joe keinberger macabria cadabra records vinyl single
01 joe keinberger macabria cadabra records vinyl single
02 joe keinberger macabria cadabra records vinyl single
joe keinberger macabria cadabra records vinyl single
01 joe keinberger macabria cadabra records vinyl single
02 joe keinberger macabria cadabra records vinyl single

Joe Keinberger’s Macabria

New Condition

$31.57

Joe Keinberger’s Macabria 7″ read by Joe Keinberger & scored by Chris Bozzone.

* Limited pressing on black 150 gram vinyl
* Hand screen printed sleeve
* Insert with foreword by Joe Keinberger
* Art by Joe Keinberger

Pre-order now — Due in Next Saturday (30th Oct) Our pre-orders typically sell out before stock arrives. Order now to avoid disappointment. If you're ordering other items too, when checking out you can combine shipping with your pre-orders to save money, or have them delivered separately for immediate dispatch. We endeavour to dispatch pre-orders the day they arrive. We'll email you to let you know they're on their way, and provide tracking details if applicable.
* Expected arrival dates are approximate and can't be guaranteed. We'll notify you via email of any delays as soon as possible.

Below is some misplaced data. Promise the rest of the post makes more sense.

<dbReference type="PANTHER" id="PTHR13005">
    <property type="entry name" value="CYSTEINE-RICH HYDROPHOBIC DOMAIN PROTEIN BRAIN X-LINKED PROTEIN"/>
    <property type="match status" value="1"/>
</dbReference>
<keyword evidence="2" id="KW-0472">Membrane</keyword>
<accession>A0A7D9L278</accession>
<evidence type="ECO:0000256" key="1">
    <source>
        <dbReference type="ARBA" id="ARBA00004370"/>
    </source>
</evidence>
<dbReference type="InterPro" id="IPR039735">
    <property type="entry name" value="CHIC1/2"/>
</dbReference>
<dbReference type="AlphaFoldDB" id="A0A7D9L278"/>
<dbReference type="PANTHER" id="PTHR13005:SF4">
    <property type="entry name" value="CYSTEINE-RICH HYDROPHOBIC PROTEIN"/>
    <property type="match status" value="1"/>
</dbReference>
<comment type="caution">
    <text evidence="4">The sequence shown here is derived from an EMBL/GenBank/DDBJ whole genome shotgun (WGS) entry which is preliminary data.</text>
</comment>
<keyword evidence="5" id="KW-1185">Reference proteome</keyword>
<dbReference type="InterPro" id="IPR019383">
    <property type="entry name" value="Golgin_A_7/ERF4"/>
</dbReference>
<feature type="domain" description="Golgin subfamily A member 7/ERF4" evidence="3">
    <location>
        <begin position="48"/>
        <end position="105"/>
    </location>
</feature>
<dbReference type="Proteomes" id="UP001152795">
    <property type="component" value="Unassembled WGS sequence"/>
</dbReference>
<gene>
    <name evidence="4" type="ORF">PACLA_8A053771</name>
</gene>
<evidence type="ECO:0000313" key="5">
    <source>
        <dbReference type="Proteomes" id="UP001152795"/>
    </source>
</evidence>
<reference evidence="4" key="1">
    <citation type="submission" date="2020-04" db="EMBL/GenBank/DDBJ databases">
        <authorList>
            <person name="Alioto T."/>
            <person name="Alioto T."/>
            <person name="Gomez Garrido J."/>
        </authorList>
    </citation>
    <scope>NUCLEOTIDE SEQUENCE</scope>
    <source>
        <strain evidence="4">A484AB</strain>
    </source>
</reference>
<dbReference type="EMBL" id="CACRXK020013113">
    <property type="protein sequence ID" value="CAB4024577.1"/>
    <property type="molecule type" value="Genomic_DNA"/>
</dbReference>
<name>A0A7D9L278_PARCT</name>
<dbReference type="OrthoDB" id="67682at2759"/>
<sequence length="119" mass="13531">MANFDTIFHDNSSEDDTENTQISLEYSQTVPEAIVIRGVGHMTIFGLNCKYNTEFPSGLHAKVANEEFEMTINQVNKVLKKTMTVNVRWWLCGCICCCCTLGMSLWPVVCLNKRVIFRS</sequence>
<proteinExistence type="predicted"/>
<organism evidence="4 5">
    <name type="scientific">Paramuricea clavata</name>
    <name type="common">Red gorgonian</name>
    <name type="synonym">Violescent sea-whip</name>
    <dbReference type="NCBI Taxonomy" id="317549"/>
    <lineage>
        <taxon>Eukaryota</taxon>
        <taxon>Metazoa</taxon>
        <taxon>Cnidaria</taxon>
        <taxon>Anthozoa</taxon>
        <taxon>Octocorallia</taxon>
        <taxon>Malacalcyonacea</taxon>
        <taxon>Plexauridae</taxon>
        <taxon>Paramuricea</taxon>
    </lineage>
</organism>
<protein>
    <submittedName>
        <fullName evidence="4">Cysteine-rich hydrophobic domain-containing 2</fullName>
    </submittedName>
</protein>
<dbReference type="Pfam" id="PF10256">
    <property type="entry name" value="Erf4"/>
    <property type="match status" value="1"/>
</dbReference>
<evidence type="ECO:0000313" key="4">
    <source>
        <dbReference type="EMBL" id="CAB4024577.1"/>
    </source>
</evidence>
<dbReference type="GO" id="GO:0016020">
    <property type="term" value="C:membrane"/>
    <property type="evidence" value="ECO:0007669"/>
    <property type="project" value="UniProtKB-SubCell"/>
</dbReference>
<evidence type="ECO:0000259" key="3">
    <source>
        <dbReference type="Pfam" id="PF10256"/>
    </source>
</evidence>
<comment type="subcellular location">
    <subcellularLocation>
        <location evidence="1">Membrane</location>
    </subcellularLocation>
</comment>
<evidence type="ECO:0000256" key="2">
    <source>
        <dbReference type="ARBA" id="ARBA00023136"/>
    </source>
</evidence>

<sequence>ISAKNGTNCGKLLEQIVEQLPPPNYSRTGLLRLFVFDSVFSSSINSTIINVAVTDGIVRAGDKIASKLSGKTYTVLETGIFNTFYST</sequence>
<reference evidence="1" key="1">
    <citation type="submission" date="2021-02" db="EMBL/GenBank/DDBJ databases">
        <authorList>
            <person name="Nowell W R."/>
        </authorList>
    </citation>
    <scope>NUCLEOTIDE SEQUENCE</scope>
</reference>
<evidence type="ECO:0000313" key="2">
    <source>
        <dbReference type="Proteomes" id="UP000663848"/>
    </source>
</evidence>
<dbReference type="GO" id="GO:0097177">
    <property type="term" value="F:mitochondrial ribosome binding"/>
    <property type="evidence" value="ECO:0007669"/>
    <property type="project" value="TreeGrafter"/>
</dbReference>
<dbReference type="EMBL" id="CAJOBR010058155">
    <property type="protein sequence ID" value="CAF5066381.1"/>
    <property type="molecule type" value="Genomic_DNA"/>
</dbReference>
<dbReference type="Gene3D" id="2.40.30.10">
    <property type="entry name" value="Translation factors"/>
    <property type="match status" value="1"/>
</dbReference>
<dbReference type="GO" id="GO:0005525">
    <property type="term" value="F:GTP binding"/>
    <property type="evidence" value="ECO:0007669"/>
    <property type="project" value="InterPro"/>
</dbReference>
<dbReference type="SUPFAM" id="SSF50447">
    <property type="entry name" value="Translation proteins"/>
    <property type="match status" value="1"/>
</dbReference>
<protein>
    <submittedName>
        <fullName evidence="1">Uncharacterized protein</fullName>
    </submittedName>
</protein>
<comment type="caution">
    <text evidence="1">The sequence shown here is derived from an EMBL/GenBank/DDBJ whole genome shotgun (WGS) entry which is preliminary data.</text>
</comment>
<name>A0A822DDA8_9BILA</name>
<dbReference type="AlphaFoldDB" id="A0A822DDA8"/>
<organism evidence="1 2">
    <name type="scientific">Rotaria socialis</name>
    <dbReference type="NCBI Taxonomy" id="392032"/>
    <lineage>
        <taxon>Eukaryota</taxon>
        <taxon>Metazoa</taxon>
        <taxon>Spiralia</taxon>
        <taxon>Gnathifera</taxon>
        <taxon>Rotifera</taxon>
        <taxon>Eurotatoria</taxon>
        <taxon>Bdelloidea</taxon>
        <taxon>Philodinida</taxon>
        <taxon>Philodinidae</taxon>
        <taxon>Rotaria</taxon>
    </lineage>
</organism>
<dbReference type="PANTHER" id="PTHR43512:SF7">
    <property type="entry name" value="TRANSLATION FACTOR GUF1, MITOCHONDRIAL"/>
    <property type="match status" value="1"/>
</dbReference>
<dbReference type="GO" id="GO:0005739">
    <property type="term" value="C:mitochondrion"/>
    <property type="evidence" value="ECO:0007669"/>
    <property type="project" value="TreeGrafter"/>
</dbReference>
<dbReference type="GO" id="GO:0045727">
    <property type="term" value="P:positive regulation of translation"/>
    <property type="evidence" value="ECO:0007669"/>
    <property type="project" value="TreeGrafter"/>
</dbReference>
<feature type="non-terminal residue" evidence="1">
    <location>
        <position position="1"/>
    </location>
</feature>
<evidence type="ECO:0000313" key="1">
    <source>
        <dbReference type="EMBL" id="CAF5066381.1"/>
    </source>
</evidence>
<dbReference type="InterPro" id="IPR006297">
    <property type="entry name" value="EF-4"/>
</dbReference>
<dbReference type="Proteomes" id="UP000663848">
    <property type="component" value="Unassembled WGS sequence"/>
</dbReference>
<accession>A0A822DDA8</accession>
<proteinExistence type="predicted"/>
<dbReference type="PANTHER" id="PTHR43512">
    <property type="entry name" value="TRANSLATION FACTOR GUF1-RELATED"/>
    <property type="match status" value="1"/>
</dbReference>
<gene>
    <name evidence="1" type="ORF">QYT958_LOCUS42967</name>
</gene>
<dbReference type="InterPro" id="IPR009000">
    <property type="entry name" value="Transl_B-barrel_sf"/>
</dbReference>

5 AVAILABLE

Thanks to author Joe Keinberger’s reading of the selections contained within Macabria, listeners to this new 7-inch will feel as though the writer is sitting beside them, while composer Chris Bozzone takes up residence just a little ways away to create nerve-jangling sounds to increase their sense of fright.

“The King October” is a poem paying homage to the end of harvest and beginning of decay, while also a paean to the Halloween season. Solid bell-like tones ring sonorously behind Keinberger’s echoing voice while a piano has its keys pushed with savage intensity. This piece sets the tone for the entirety of the collection, wherein the author’s voice and words are paired with sounds more akin to musique concrete than a traditional score.

Within “Coven,” the author has his voice reverberate, as though it’s shaking the very Gates to Hell mentioned in its opening lines. The bells in this piece chime first in one ear, and then the other, back and forth throughout this tale of dead souls, as a church organ pierces the darkness, “swirling and glimmering” as the ghosts themselves do.

“The Town Without Spring,” “A Witch’s Curse,” and “Year’s End” are as one, as though the curse of the latter is what afflicts the town in the middle, where “nightmare screams pierced the October darkness,” and the fiends taking flight at the end, awaiting Samhain coming once again.

A ringing handbell peals repeatedly in the far distance as Keinberger’s recitation of what befell this now-cursed place, where “the dead walk the earth.” As the final poem begins, the darkly ethereal, slightly decayed synthesizer is paired once again with a piano, but this time, its tones are gentle, as though welcoming the incoming new year.